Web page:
How digitalisation is changing car-buying behaviour

In the long term, COVID-19 could have a sustained influence, both positive and negative – on mobility, driving changes in the macroeconomic environment, regulatory trends, technology, and consumer behaviour. The ramifications of the pandemic have changed all industries, with some transformed forever by the acceleration of ever more digital retail experiences for consumers. We will attempt to deepen our understanding of this.

Today, most people love the idea of getting products delivered to them and the pandemic has further accelerated this movement with “doorstep delivery” becoming a mantra for brands.

More customers emphasise health, safety, and reliability

Based on a 2020 research paper from McKinsey & Company, journey time, cost and convenience have traditionally played key deciding roles when it came to customers choosing their desired transport modes. Due to the severity of COVID-19, reducing the risk of infections is the top reason many travellers make those choices, overtaking even the journey time in importance. That is the case for both private and business trips. Interestingly, the trip price has lost relevance, especially for private travel. (Five COVID-19 Aftershocks Reshaping Mobility’s Future, 2020)

Reducing the risk of infection has become the primary reason for the choice of a mode of transportation

The chart above shows that priorities have changed; the risk of infection was at the bottom half of the chart but leaps to the top as a direct result of the pandemic. Consumers are likely to choose a mode of transport that ensures they are distanced away from others, so private modes of mobility like cars and bikes could impact public transportation demand. (Five COVID-19 Aftershocks Reshaping Mobility’s Future, 2020)

Car ownership has evolved worldwide, and Malaysia is catching up

With economies returning to normalcy over the coming months, a consumer’s vehicle purchase intent is getting more robust, driven by pent-up demand during the various stages of lockdowns. Based on the 2020 EY Mobility Consumer Index, age groups between 24 and 39 will be driving up car ownership worldwide as they seek personal mobility.

And that rings true in Malaysia as well, as COVID-19 has changed people’s attitudes toward car ownership. The report found that nearly a third (31 percent) of non-car owners expressed intention to buy a car in the months Nov 2020 to May 2021, with the impact of the pandemic being a top reason for doing so. We could see a similar push happening now as restrictions ease up. (Millennials to Lead COVID-induced Car Ownership Boom – EY Survey, 2020)

At EON Berhad (“EON”), we are primed to provide the best possible service to all our customers. By developing and adopting a digital-first approach to enable a ‘contactless’ experience for our customers across our sales and after-sales touchpoints.

The future is electric, with Malaysia’s charging network still growing

Ever since Budget 2022 was presented in October last year, the buzzword has been “EVs” or electric vehicles. Globally, this sector has progressed by leaps and bounds, especially in the west, but within Malaysia, adoption has been slow. Beyond encouraging the public to switch to EVs for sustainability reasons, the economic push is also there for Malaysia to invest in greener tech. Public charging stations remain a challenge, with charging infrastructure lacking outside major cities. (Foong, 2021)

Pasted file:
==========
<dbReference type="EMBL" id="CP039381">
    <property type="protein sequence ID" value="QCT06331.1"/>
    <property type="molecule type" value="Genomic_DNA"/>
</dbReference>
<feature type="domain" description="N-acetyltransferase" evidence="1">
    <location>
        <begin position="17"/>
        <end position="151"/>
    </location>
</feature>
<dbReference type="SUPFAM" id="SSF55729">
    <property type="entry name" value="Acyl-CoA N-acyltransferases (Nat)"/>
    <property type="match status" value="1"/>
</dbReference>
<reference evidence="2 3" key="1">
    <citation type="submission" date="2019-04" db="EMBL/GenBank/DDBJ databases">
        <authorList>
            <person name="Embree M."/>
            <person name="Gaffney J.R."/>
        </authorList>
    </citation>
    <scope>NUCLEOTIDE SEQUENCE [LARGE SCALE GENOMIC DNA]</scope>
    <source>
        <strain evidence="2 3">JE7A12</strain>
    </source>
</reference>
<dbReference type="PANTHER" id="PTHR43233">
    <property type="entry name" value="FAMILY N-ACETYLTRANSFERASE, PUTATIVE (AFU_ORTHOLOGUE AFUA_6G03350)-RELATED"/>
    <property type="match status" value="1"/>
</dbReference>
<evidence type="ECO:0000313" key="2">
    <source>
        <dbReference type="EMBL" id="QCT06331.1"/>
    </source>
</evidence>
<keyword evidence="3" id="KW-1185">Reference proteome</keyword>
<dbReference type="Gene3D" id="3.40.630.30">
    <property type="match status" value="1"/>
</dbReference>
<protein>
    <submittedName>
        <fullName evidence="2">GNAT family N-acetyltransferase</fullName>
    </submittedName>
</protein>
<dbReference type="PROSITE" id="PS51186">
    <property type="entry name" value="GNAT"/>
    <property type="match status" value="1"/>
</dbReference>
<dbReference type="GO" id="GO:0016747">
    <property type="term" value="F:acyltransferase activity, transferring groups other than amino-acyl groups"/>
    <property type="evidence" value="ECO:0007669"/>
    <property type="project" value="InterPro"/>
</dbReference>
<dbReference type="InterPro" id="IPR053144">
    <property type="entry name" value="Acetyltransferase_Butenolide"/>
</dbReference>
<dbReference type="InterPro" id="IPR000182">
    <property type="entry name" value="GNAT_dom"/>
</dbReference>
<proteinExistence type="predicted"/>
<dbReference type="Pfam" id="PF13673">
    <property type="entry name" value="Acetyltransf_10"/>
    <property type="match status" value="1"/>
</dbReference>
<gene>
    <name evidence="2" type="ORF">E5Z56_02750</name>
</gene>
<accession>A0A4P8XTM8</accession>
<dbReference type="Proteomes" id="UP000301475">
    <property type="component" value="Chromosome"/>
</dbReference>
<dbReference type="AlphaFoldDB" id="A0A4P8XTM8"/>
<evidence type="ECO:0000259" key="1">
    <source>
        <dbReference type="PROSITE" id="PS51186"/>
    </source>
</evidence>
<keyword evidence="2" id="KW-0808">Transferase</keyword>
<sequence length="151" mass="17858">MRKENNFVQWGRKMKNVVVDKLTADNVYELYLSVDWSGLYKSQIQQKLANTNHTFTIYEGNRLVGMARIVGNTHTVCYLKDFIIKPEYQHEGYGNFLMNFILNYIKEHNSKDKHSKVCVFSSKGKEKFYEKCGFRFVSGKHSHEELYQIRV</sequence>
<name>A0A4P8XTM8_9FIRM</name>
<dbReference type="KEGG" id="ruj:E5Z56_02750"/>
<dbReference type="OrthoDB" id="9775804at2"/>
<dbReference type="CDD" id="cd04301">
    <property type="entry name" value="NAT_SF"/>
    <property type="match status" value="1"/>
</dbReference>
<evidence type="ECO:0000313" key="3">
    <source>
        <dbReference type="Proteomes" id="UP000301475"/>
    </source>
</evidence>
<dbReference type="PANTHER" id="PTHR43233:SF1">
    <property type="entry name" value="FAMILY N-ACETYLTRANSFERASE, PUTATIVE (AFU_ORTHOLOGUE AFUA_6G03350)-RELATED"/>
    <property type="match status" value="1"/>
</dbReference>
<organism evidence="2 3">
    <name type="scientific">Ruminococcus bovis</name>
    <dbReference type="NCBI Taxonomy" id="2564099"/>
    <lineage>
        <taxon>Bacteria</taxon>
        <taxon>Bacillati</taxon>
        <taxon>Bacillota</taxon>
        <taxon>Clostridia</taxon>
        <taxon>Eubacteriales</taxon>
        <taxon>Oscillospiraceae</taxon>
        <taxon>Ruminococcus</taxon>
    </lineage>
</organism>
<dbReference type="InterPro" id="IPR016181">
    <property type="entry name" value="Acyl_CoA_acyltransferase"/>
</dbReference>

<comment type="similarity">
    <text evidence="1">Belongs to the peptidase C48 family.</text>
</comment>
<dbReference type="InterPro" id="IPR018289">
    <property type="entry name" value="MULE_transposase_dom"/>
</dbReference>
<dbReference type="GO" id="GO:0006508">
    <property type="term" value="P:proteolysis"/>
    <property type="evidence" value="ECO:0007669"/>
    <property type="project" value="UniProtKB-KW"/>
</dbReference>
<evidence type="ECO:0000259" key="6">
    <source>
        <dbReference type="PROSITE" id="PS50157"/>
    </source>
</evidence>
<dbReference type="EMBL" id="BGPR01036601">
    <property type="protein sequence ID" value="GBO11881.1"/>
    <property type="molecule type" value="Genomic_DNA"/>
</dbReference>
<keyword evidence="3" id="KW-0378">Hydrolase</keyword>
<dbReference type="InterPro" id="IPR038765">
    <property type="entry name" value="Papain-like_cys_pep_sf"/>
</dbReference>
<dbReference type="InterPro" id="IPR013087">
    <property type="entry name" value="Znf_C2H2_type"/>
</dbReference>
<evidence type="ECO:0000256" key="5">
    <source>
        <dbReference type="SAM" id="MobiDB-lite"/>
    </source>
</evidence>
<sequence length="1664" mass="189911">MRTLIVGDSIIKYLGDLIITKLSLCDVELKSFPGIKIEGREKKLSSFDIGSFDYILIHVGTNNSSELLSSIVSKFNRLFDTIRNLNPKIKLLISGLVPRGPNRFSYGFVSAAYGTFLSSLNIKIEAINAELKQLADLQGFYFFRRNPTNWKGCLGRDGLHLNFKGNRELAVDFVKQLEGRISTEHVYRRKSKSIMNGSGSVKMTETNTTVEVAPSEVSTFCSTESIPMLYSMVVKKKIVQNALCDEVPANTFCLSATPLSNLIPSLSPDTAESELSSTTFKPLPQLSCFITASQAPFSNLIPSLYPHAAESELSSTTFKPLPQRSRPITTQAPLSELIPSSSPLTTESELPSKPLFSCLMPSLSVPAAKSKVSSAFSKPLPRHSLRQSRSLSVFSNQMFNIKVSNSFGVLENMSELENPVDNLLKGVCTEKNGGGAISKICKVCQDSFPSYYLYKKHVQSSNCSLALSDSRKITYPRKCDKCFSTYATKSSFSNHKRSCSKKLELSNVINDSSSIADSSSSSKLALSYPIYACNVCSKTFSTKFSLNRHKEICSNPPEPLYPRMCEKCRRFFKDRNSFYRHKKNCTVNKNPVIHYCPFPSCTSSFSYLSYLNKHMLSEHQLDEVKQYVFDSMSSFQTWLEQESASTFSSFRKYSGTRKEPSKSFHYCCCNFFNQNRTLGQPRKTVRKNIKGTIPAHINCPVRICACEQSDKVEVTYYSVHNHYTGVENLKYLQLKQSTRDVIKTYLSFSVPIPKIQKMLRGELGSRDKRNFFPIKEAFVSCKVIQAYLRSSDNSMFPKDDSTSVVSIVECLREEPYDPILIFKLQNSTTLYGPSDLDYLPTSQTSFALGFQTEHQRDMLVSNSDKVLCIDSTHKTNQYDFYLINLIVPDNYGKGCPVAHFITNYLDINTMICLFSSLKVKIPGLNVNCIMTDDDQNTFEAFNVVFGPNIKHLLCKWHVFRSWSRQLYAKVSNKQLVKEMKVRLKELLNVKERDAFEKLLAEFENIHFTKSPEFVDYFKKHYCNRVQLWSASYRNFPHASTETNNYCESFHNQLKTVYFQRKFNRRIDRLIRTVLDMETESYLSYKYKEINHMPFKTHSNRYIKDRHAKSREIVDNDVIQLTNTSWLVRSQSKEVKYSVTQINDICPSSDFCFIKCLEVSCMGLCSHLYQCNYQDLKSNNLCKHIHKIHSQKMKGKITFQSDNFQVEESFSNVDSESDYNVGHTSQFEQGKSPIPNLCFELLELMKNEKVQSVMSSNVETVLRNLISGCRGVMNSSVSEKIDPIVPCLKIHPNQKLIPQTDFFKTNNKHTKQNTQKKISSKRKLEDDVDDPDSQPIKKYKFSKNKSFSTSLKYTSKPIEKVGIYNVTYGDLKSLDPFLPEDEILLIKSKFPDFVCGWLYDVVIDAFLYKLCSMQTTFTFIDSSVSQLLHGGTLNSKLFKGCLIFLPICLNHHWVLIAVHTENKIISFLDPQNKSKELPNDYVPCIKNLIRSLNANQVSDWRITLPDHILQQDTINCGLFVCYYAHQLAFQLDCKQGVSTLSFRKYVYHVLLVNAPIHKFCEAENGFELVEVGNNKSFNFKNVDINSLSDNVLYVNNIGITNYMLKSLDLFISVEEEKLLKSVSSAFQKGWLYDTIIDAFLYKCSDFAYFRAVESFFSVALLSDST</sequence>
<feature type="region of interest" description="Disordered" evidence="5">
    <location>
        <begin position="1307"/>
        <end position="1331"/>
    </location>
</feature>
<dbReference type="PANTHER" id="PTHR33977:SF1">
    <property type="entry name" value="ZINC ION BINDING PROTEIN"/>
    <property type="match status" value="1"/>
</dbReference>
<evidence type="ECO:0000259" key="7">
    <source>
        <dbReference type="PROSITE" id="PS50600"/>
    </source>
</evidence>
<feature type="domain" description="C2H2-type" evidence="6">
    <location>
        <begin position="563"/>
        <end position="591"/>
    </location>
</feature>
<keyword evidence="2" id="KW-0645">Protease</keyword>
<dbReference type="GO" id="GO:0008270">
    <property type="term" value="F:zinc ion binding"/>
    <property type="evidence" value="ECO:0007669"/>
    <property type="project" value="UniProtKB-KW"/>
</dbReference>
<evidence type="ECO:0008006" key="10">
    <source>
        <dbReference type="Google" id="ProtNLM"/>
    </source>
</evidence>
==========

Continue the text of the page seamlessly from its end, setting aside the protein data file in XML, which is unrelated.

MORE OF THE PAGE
There is hope, however, as several initiatives have been announced by both the Government and the private sector to close this gap. With Malaysia now declaring its aim to be carbon neutral in 28 years (2050), this should spur the right policies and laws to help us reach this enviable target. Once the station count rises, the demand for EVs should rise accordingly. (Foong, 2021)

Business Today projected that almost six million battery packs will be retired from electric vehicles per year by 2030. That number would also eventually include those from ridesharing fleets. The aim would be that these packs can be repurposed for secondary usage – and even used to build remote substations for storing electricity from renewable energy sources. (Foong, 2021)

Buying a car online has never been easier, the online showroom experience

In light of the rise of EVs, Google’s data stations have shown that more than 90% of car buyers have turned to online sources of information like YouTube, and professional and consumer reviews.

Their expectations include a much faster turnaround to their queries. It is reported that 56% of car buyers say they visit a dealer’s website during their research journey, which is up from 40% in 2017, while 60% of car buyers research online to find their local dealership — an increase of more than 10 percentage points from 2016. (Bansal, n.d.)

The pandemic has changed business as we know and see it. And as automakers shift to moving cars again, understanding the new ways people shop and buy, as well as customer expectations, will be key to failure or success.


  • Bansal, N. (n.d.). 3 trends driving the auto industry’s shift to dealer digitization. Think with Google. Retrieved March 3, 2022, from

  • Five COVID-19 aftershocks reshaping mobility’s future. (2020, September 17). McKinsey. Retrieved March 3, 2022, from

  • Foong, L. (2021, April 28). Accelerating Ev Adoption In Malaysia. BusinessToday. Retrieved March 3, 2022, from

  • Kumar, P. (2020, March 18). 90% buyers research online before showroom visit: How digital platforms affect car buying decision. The Financial Express. Retrieved March 3, 2022, from

  • Millennials to lead COVID-induced car ownership boom – EY survey. (2020, November 12). EY. Retrieved March 3, 2022, from